NASHVILLE, Tenn. (WKRN) – Tuesday marks one week since Election Day, and Metro Nashville Public Schools (MNPS) teachers and counselors say they’ve received more questions than normal from Latino students.
Students have reported experiencing increased anxiety, heightened emotions, and even some experiencing crisis post-election, according to school officials.
MNPS says the district always has counseling services available for students in need. Additionally, some schools are now holding small group sessions as needed for students to get together and talk about their problems.
News 2 sat down Monday with four Latino families. All the parents we talked to are undocumented immigrants, but their children were born in the United States and are American citizens.
They all said their number one fear right now is being deported.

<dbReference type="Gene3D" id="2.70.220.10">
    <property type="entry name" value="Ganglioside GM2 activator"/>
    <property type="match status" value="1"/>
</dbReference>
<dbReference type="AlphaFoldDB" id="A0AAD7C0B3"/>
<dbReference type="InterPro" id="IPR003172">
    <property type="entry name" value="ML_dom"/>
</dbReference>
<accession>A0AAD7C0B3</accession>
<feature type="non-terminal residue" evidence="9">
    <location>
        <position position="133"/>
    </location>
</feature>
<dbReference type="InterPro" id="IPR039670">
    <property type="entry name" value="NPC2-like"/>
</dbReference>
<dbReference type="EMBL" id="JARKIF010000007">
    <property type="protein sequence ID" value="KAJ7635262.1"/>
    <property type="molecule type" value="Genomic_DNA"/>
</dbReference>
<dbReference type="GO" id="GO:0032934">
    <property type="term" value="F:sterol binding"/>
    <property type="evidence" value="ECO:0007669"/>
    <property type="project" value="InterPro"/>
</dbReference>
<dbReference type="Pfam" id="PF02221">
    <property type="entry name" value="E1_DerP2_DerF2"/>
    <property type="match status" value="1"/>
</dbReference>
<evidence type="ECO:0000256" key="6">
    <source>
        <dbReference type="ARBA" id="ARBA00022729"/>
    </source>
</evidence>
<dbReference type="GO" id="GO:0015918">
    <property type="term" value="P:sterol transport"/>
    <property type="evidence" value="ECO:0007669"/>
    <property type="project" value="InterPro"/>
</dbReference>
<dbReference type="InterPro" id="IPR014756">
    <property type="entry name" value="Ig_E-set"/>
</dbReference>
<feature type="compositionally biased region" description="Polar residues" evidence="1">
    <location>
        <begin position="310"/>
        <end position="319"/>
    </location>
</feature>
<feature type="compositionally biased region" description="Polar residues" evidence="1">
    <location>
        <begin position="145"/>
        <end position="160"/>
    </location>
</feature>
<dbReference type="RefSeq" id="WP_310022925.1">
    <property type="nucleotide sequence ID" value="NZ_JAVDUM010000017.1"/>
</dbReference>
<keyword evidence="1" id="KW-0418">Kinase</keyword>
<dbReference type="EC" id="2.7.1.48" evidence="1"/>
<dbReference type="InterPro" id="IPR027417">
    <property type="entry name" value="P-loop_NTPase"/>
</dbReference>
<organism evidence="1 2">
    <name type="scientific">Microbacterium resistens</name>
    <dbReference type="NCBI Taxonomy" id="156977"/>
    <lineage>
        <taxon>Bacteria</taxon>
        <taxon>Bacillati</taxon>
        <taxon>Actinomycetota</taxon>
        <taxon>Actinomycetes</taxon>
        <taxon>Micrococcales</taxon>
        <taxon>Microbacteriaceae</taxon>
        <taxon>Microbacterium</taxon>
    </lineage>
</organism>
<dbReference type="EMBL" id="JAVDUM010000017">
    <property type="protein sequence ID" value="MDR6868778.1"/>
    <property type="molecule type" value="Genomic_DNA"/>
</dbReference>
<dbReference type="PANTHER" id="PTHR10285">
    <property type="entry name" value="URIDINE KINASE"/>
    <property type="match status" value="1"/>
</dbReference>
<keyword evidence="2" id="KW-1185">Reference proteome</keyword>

Myrna, a mother-of-three who only wanted to use her first name, said her daughter tells her to be careful when she goes out.
Myrna’s kids are worried about their mom being deported because they know she is undocumented.
MNPS wanted to stress that the counseling services don’t come down to one side of the election or another.
“But given the divisiveness and the rhetoric used, some of our students have asked for an adult to talk to,” said an MNPS spokesman.
Williamson County Schools Superintendent Mike Looney issued a unifying statement on Twitter:
“All WCS students and employees WILL experience a warm and welcoming environment regardless of national origin, race, or religious beliefs.”